• Practice predicting skills in each chapter:  Which color shoes will girls each pick?  What gifts will they buy each other?  What will happen when they make their own birthday cakes?  What will their birthday wishes be? What will happen when the girls exchange gifts?
  • Compare their birthday traditions to your own. 

The focus is on silly stories the girls imagine and act out. For instance, Ting plants cupcakes in the garden in hopes of growing a cupcake tree (wouldn’t we all love that!).  The girls have an imaginary swing contest that takes them up above the trees and beyond. My favorite though is their elaborate plan to convince monkeys to pick apples for them! Like the other two books, it ends with a story the girls created using the elements of the previous chapters in a unique way.  In this one, there are several illustrations of handwritten pages with pictures they drew. 

Extension Ideas
  • Build on the previous book discussion on how the girls are similar and different.
  • Compare the fantasy or silly elements with reality or realistic elements. 
  • Come up with an imaginative plan to accomplish a goal or chore (like story 4). 
  • Write and illustrate a silly story (like story 6).

Together in All Weather
Beginning with a lightening storm and ending with a double rainbow, the girls experience all 4 seasons.  In the summer they set up a lemonade stand, and in the fall they rake leaves.  My favorite is the winter story though. Ling comes up with a creative way to prove Ting is not too sick to shovel the snow.  The final two stories involve playing in the spring rain and finding a rainbow. Like the first three books in the series, the stories are sweet and entertaining. They also often have a witty or ironic ending.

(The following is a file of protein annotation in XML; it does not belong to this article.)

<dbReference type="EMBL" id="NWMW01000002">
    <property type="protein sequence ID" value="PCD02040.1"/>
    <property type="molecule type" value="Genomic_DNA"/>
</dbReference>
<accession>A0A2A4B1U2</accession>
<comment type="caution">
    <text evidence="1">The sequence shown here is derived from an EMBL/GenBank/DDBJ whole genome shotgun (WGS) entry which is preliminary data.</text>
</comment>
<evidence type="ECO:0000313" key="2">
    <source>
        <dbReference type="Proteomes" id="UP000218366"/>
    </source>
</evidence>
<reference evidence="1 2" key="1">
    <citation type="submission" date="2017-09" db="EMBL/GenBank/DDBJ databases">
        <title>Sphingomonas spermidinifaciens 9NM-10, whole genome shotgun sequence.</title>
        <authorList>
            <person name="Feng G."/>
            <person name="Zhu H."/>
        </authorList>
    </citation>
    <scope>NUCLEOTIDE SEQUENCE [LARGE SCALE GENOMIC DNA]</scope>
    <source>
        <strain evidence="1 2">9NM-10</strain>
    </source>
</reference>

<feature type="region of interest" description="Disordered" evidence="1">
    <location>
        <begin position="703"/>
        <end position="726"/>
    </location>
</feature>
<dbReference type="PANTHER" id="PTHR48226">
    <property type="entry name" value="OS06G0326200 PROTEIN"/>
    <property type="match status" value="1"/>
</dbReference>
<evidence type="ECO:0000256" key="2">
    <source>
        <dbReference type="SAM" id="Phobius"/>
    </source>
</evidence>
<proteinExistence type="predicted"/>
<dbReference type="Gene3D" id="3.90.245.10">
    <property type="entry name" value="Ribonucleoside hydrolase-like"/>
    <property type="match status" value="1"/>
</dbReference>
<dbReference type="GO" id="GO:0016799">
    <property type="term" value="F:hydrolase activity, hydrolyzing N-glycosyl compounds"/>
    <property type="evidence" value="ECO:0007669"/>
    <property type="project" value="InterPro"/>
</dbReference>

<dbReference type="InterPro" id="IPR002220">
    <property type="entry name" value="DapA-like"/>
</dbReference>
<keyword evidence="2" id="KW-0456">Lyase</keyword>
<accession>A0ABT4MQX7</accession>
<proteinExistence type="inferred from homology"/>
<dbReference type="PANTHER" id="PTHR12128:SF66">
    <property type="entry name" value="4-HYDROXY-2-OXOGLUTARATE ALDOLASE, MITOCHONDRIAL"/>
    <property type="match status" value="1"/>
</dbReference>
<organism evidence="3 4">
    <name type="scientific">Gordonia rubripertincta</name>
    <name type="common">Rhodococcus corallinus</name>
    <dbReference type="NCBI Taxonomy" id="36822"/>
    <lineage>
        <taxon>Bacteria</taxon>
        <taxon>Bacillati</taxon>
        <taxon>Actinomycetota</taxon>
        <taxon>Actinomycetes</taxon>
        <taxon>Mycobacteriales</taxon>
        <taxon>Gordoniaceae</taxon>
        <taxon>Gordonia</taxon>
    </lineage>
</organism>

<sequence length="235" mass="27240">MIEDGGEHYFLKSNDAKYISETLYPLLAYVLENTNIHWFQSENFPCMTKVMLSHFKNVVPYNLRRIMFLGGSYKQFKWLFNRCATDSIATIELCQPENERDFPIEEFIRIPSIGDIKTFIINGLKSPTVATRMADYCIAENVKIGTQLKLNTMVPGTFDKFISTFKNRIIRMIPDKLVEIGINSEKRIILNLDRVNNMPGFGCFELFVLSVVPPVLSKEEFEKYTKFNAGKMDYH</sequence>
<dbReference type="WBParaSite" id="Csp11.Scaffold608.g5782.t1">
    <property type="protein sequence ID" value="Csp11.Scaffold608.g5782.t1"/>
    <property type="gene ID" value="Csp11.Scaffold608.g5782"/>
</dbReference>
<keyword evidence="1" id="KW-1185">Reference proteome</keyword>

Extension Ideas
  • Build on the previous book discussions on how the girls are similar and different.
  • Before reading, brainstorm the reader's (or readers') favorite activities in each season.  How does it compare to Ling and Ting's?
  • Pick a season. Together write (or tell it orally) a story about the girls experiencing the seasons in a different way, such as sledding in the snow, planting a garden, going to the pool, or carving a pumpkin.  
  • Compare the pictures to the text in story one.  What is revealed?
  • Like the mixed up stories in the previous books (in chapters 6), create one for this book.  Write down all the main events.  Mix them up.  Pick one from the pile and embellish it.  Keep going until all the events have been used up.

All children love to celebrate their birthdays, to use their imaginations, to participate in seasonal activities, and to play with their siblings/friends.  All children can show compassion and actively share.  In short, this multicultural series focuses on what makes us similar rather than different.  

The Ling and Ting series deserves a place in your primary classroom or home library.  Your children will enjoy reading and re-reading it.  


  1. This is one of my favorite early chapter book series! It's one of the first books I bring to students who are looking for those longer stories :)

  2. A fun series! Thank you for sharing!